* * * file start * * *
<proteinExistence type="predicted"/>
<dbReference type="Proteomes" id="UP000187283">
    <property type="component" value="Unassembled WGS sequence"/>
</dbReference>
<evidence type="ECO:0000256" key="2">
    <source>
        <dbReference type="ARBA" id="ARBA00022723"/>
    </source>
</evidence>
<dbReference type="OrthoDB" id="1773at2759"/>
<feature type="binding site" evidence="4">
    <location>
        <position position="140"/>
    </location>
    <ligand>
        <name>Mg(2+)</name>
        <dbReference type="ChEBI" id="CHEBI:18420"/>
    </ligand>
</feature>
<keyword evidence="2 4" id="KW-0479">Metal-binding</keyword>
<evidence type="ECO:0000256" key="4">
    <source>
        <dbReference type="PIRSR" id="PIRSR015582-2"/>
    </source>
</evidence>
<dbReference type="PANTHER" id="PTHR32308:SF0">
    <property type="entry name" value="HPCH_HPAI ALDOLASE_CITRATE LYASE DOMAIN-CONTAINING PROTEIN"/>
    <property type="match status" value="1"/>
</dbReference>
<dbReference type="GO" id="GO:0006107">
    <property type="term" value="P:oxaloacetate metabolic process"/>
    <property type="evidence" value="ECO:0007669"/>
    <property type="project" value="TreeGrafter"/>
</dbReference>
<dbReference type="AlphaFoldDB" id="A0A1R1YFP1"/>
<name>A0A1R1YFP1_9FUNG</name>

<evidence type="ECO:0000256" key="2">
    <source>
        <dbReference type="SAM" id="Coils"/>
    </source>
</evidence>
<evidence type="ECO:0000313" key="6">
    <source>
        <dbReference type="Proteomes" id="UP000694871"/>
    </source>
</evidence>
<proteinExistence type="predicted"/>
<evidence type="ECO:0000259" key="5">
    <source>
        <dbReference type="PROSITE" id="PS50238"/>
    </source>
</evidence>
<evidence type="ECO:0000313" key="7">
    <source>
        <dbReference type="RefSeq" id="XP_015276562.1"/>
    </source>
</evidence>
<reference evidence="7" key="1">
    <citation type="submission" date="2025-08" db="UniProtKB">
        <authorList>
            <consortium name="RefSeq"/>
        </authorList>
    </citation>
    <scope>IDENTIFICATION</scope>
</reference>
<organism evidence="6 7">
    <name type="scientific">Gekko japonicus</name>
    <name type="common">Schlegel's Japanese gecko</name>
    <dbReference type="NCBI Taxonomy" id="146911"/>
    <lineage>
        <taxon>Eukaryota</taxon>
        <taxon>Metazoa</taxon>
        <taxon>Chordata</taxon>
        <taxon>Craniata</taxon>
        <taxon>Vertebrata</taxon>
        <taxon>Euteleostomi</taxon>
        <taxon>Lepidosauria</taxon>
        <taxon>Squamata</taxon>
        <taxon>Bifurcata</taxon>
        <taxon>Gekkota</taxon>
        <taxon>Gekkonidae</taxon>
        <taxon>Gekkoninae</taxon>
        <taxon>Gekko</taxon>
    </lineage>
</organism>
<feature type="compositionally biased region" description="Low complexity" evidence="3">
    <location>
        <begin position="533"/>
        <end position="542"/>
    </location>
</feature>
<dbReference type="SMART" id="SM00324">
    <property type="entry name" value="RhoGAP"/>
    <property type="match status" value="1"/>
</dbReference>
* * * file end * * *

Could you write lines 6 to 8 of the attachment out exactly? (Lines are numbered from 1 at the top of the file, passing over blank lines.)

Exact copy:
    <source>
        <dbReference type="ARBA" id="ARBA00022723"/>
    </source>